How to use "prefer" in English ("" vs. "Prefer...than": a common mistake)

How do you use the word "prefer" in English? In this post, we will look at FIVE common structures with this word, and one common mistake that some English learners make with this everyday word.

First, let's take a look at two brief conversations:

Conversation 1

Sammy: Do you prefer horror movies or kung-fu movies?

David: I definitely prefer kung-fu movies.

Conversation 2

Ruby: Do you prefer listening to rock or jazz?

Eddie: In general, I prefer listening to jazz.

Prefer + object of preference

The structure in conversation 1 is simple to see. You use the verb "prefer" plus your preference. Here is another example of this usage:

Sammy: Do you like tea?

David: I don't mind tea, but I prefer coffee.

When we prefer something, we like it more than something else. Someone can ask you if you like something, and you can answer "yes" or "no," and state your preference, as in the tea and coffee example above. (You can also say "I like coffee more than tea.")

Prefer + gerund (verb+ing)

In conversation 2, we are talking about a general preference for an activity. We usually use a gerund (verb+ing) to do this. Here is another example of this usage:

Mio: Do you like going to the movies on weekends?

Hector: Sometimes. But honestly, I prefer staying home on weekends.

Prefer + to-infinitive

When you want to mention a specific instance or moment of preference, you should usually use "prefer" plus a to-infinitive. Here are two examples of this usage:

Jane: Are you going to take your bike to the park?

Emily: Nah. I prefer to walk. (Note: "I prefer walking" is also fine to express that Emily generally prefers walking instead of taking her bike.)

Aaron: Do you want some help with that?

Rita: No, I prefer to do it by myself.

In these cases, you can also use "would prefer" in the same way you use "would like" to state your preference at a particular moment, and because the potential action is still just a possibility. Here are the same sentences, but with "would prefer" instead of "prefer":

Jane: Are you going to take your bike to the park?

Emily: Nah. I would prefer to walk.

Aaron: Do you want some help with that?

Rita: No, I would prefer to do it by myself. (In this case, the possibility of Rita NOT doing it by herself is an available option, but she is saying "If I had the option of having help or doing it by myself, I would prefer to do it by myself.")

What about ""?

If you want to compare two things or activities and state which one you like better in general, you should use "" Note the examples:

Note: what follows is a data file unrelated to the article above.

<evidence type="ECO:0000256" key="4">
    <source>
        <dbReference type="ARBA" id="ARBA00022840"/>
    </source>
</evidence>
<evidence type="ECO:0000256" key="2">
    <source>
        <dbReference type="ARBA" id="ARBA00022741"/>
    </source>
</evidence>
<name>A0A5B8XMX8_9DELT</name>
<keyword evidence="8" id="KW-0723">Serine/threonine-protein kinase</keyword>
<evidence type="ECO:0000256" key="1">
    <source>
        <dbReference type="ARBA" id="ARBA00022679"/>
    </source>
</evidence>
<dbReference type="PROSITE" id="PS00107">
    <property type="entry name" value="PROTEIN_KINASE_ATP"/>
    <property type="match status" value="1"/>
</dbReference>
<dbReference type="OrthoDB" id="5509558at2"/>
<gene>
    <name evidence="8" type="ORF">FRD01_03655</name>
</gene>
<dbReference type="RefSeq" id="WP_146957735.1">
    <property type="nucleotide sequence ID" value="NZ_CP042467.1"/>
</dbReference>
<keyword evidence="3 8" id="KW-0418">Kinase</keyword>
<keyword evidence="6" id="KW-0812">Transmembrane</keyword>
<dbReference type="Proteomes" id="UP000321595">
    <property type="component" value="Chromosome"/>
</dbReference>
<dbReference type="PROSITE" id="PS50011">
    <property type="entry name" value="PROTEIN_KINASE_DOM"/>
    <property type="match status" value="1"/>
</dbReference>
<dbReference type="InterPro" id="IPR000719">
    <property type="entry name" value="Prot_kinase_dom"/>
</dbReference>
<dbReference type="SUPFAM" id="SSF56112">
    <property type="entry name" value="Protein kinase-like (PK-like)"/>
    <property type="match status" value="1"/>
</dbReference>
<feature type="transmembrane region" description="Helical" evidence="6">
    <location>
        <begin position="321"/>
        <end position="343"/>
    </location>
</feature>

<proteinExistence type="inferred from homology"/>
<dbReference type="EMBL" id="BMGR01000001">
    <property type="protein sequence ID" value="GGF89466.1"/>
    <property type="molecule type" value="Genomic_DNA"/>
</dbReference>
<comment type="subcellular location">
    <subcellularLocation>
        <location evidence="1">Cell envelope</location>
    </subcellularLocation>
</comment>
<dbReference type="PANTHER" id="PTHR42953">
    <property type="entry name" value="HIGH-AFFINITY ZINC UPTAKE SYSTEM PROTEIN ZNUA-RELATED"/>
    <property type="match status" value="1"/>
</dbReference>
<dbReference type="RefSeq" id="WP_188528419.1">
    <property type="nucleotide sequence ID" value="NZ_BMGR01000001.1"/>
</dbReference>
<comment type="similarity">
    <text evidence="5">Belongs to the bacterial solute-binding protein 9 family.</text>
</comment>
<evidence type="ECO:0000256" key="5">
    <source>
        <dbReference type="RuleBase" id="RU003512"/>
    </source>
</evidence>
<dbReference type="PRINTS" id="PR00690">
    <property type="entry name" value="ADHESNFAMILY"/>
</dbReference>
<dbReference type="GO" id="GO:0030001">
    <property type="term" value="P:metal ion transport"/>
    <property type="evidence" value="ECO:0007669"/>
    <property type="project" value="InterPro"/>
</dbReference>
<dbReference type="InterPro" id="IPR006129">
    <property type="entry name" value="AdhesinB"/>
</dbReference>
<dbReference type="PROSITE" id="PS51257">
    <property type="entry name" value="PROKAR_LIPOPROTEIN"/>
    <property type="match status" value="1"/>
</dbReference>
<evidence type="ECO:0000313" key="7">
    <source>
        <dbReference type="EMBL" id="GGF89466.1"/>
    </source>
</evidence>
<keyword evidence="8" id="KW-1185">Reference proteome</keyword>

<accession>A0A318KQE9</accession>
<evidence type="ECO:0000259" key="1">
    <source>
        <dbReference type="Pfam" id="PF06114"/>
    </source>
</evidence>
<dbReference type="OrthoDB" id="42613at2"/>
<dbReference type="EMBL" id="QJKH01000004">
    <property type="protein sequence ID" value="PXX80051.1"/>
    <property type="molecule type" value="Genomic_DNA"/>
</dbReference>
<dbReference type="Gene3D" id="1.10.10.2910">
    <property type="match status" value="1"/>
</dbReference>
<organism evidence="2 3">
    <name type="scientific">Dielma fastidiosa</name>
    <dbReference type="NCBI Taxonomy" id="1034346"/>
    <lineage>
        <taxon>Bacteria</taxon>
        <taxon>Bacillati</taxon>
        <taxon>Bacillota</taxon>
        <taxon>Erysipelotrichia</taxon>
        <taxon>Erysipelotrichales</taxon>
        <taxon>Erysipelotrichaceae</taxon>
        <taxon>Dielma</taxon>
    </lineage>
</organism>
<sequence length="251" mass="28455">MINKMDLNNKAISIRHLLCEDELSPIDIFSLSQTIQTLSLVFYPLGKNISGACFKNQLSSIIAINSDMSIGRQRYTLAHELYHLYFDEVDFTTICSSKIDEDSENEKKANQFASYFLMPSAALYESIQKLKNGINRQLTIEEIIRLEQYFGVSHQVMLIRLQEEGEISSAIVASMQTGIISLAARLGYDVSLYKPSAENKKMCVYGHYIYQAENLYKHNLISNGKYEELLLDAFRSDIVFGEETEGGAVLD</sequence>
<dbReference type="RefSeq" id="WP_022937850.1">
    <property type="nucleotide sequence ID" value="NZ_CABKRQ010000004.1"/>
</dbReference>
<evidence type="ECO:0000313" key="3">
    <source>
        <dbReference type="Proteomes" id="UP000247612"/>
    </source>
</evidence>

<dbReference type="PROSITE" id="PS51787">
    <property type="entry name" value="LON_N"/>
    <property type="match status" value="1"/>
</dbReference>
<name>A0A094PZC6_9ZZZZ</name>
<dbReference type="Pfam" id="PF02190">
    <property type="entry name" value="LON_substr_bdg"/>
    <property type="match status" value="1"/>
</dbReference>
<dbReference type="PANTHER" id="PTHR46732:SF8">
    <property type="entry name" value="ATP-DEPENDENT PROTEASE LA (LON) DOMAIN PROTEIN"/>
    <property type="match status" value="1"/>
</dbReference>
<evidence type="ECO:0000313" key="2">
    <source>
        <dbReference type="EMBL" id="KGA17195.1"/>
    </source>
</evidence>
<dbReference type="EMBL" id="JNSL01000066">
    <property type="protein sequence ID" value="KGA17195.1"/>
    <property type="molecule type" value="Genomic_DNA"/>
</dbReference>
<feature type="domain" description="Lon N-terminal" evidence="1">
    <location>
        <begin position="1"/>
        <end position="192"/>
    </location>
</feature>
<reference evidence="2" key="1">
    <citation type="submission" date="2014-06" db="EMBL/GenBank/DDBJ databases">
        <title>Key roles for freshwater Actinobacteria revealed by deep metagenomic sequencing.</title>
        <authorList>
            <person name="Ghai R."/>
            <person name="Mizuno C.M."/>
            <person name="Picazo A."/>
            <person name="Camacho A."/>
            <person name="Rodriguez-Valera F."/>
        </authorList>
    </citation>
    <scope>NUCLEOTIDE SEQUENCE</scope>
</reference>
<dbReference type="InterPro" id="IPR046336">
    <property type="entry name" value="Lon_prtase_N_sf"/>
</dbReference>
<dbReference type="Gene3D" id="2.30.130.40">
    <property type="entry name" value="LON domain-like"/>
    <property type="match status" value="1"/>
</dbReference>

Terry: "Do you like Coke or Pepsi?"

Shirley: "I prefer Coke to Pepsi." (Or: "I like Coke more than Pepsi.")

Isaac: "Do you prefer reading books or watching TV?"

Doug: "I very much prefer reading books to watching TV."

As you can see, when you want to compare two objects OR your general preference between two activities (remember: Use a gerund!), use ""

In casual settings, you can also say you prefer something over something else. For example: "I prefer steak over porkchops" or "He prefers cooking over cleaning."

What about "prefer...than"?

Use "prefer...than" when you use the prefer + to-infinitive structure. Take a look at these conversations:

Toni: "Do you want to drive or take the bus?"

Rosa: "I prefer to drive than to take the bus." (Note: You can also use "I would prefer" in these cases, or say "I prefer driving to taking the bus" to state your general preference when you are given these options.)

Jamie: "Do you prefer to do yoga or to go jogging?"

Britt: "I prefer to go jogging than to do yoga." (Or: "I prefer jogging to yoga.")

It is important to note that it's not just English as a second language learners who sometimes make mistakes with these structures. In casual situations, some 1st language English speakers sometimes mix up these rules as well. For example, at a pub, you might hear, "I prefer singing than dancing!" when it should be "I prefer singing to dancing!"

Common mistake

There is a common mistake that many people make with "prefer." You have already seen it in the pub example above. While it is sometimes accepted depending on the people around you and the situation you are in, you should do your best to avoid it. Here are multiple examples of the mistake and the correct form.

"He prefers books than TV."

"He prefers books to TV."

"When I was a kid, I preferred playing outside than staying at home."

"When I was a kid, I preferred playing outside to staying at home."

"Do you prefer swimming than cycling?"

"Do you prefer swimming to cycling?"

If you really want to use "than" to discuss your preferences in these cases, remember that you need to use the verb "like" and the phrase "more than." Note the examples:

"He likes books more than TV."

"When I was a kid, I liked playing outside more than staying at home."

"Do you like swimming more than cycling?"

I hope you have found this information useful! Tell me in the comments: What do YOU prefer?

  1. Tea or coffee? (Ex: "I prefer tea to coffee.")

  2. Cooking or cleaning?

  3. Books or TV?

  4. Driving or taking public transportation?

  5. Learning online or learning in a classroom?

See you in the comments, and until next time, I wish you success in your studies!

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